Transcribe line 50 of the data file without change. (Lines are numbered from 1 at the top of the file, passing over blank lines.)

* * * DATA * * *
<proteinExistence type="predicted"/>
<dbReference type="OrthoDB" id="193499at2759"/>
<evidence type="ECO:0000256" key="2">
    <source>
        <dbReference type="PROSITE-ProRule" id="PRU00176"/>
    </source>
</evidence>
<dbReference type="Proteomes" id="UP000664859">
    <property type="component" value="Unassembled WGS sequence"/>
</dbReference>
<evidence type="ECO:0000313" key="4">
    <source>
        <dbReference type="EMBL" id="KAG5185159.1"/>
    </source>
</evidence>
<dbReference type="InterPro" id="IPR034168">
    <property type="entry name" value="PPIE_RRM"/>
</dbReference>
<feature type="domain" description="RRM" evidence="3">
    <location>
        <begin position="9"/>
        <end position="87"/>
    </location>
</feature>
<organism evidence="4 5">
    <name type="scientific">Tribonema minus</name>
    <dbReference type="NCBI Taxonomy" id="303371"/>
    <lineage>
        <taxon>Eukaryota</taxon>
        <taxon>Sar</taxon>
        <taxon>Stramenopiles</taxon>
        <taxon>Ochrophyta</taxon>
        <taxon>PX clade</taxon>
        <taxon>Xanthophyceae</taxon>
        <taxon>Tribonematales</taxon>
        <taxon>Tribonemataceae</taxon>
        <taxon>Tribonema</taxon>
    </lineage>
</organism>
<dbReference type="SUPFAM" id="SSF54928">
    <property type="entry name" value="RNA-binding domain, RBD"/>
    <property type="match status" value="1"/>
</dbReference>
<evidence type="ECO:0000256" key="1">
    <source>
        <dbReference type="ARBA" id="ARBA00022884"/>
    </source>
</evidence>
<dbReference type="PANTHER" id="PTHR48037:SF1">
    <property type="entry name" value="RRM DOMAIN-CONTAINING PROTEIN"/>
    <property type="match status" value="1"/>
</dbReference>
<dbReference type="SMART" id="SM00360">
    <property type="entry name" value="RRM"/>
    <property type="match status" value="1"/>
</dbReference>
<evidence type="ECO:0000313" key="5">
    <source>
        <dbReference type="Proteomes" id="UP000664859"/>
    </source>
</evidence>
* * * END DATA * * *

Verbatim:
    <property type="entry name" value="RRM DOMAIN-CONTAINING PROTEIN"/>